Streams and rivers transport dissolved organic matter (DOM) from the terrestrial environment to downstream ecosystems. In light of climate and global change it is crucial to understand the temporal dynamics of DOM concentration and composition, and its export fluxes from headwaters to larger downstream ecosystems. We monitored DOM concentration and composition based on a diurnal sampling design for 3 years in an Alpine headwater stream. We found hydrologic variability to control DOM composition and the coupling of DOM dynamics in the streamwater and the hyporheic zone. High-flow events increased DOM inputs from terrestrial sources (as indicated by the contributions of humic- and fulvic-like fluorescence), while summer baseflow enhanced the autochthonous imprint of DOM. Diurnal and seasonal patterns of DOM composition were likely induced by biological processes linked to temperature and photosynthetic active radiation (PAR). Floods frequently interrupted diurnal and seasonal patterns of DOM, which led to a decoupling of streamwater and hyporheic water DOM composition and delivery of aromatic and humic-like DOM to the streamwater. Accordingly, DOM export fluxes were largely of terrigenous origin as indicated by optical properties. Our study highlights the relevance of hydrologic and seasonal dynamics for the origin, composition and fluxes of DOM in an Alpine headwater stream. © 2016 Association for the Sciences of Limnology and Oceanography.


Muellegger C.,University of Vienna | Weilhartner A.,University of Vienna | Weilhartner A.,WasserCluster Lunz GmbH | Battin T.J.,University of Vienna | And 2 more authors.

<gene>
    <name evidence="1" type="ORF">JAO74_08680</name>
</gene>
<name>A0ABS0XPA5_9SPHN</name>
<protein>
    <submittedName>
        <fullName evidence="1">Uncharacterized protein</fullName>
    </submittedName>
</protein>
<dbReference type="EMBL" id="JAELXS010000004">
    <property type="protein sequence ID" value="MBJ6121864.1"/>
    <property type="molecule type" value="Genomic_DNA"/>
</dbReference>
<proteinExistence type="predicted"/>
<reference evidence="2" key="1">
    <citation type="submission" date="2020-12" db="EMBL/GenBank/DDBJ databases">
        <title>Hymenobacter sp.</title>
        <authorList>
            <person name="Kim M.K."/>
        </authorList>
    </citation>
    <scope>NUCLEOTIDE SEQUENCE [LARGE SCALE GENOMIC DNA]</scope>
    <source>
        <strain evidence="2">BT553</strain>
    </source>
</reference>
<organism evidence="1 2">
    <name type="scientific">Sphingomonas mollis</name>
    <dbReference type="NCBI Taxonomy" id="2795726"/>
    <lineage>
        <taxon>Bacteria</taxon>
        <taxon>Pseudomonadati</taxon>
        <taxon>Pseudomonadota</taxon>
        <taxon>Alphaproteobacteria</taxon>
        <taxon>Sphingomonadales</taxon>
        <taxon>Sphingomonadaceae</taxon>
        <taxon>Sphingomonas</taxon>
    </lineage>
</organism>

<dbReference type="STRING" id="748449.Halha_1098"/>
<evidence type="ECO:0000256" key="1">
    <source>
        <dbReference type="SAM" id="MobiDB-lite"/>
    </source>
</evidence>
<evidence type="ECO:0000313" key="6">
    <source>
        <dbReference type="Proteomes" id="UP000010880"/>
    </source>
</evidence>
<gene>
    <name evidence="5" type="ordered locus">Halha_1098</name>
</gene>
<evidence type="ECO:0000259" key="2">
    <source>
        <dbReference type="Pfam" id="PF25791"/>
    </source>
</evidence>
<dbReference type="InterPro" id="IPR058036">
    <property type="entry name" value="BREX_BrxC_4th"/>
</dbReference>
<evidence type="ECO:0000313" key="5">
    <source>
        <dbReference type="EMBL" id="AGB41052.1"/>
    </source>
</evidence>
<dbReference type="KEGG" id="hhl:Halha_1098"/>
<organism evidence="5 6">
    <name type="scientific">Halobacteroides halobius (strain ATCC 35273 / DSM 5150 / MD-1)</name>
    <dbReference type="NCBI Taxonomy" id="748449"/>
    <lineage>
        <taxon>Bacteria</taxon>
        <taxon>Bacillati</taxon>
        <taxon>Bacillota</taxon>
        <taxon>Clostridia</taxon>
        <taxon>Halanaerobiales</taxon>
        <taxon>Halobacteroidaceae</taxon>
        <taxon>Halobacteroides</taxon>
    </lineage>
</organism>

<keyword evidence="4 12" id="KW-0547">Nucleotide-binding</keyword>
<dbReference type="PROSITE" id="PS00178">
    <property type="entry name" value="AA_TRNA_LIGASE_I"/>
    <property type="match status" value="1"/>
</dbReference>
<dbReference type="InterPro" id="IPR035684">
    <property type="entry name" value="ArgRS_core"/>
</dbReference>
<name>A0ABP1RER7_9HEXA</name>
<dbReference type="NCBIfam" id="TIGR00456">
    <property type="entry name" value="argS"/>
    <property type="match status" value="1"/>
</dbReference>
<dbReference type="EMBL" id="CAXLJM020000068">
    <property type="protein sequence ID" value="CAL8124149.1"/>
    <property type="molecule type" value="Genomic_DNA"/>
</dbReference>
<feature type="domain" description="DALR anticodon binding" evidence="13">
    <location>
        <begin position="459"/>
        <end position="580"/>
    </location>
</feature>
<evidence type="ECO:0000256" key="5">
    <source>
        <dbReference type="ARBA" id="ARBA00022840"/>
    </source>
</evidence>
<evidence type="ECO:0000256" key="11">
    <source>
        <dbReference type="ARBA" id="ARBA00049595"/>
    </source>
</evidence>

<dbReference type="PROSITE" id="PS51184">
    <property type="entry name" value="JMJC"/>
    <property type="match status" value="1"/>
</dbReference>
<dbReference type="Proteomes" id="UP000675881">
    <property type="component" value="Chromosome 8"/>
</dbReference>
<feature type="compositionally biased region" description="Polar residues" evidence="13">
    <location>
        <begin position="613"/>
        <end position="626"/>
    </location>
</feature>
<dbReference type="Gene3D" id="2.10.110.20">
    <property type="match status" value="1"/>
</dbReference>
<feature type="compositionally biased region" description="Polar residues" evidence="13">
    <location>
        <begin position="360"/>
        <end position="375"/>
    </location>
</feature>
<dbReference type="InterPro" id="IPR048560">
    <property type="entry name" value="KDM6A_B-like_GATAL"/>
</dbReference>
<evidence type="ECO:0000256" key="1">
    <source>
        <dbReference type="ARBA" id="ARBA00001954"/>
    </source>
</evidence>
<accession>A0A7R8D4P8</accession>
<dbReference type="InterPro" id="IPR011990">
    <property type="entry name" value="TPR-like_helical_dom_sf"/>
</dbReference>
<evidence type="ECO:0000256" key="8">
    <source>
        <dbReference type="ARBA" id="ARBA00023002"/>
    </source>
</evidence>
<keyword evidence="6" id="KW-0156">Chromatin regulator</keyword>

Science of the Total Environment | Year: 2013

Groundwater-fed gravel pit lakes (GPLs) affect the biological, organic, and inorganic parameters of inflowing groundwater through combined effects of bank filtration at the inflow, reactions within the lake, and bank filtration at the outflow. GPLs result from wet dredging for sand and gravel and may conflict with groundwater protection programs by removing the protective soil cover and exposing groundwater to the atmosphere. We have investigated the impact on groundwater of five GPLs with different sizes, ages, and mean residence times, and all having low post-excavation anthropogenic usage. The results revealed highly active biological systems within the lake water, in which primary producers significantly reduced inflowing nitrate concentrations. Decalcification also occurred in lake water, reducing water hardness, which could be beneficial for waterworks in hard groundwater areas. Downgradient groundwater nitrate and calcium concentrations were found to be stable, with only minor seasonal variations. Biological degradation of organic material and organic micropollutants was also observed in the GPLs. For young GPLs adequate sediment deposits may not yet have formed and degradation processes at the outflow may consequently not yet be well established. However, our results showed that within 5 years from the cessation of excavation a protective sediment layer is established that is sufficient to prevent the export of dissolved organic carbon to downgradient groundwater. GPLs can improve groundwater quality in anthropogenically (e.g., pesticides and nitrate) or geologically (e.g., hardness) challenging situations. However, post-excavation usage of GPLs is often dominated by human activities such as recreational activities, water sports, or fish farming. These activities will affect lake and groundwater quality and the risks involved are difficult to predict and monitor and can lead to overall negative impacts on groundwater quality. © 2012 Elsevier B.V.


Weilhartner A.,University of Vienna | Weilhartner A.,WasserCluster Lunz GmbH | Muellegger C.,University of Vienna | Kainz M.,WasserCluster Lunz GmbH | And 5 more authors.
Science of the Total Environment | Year: 2012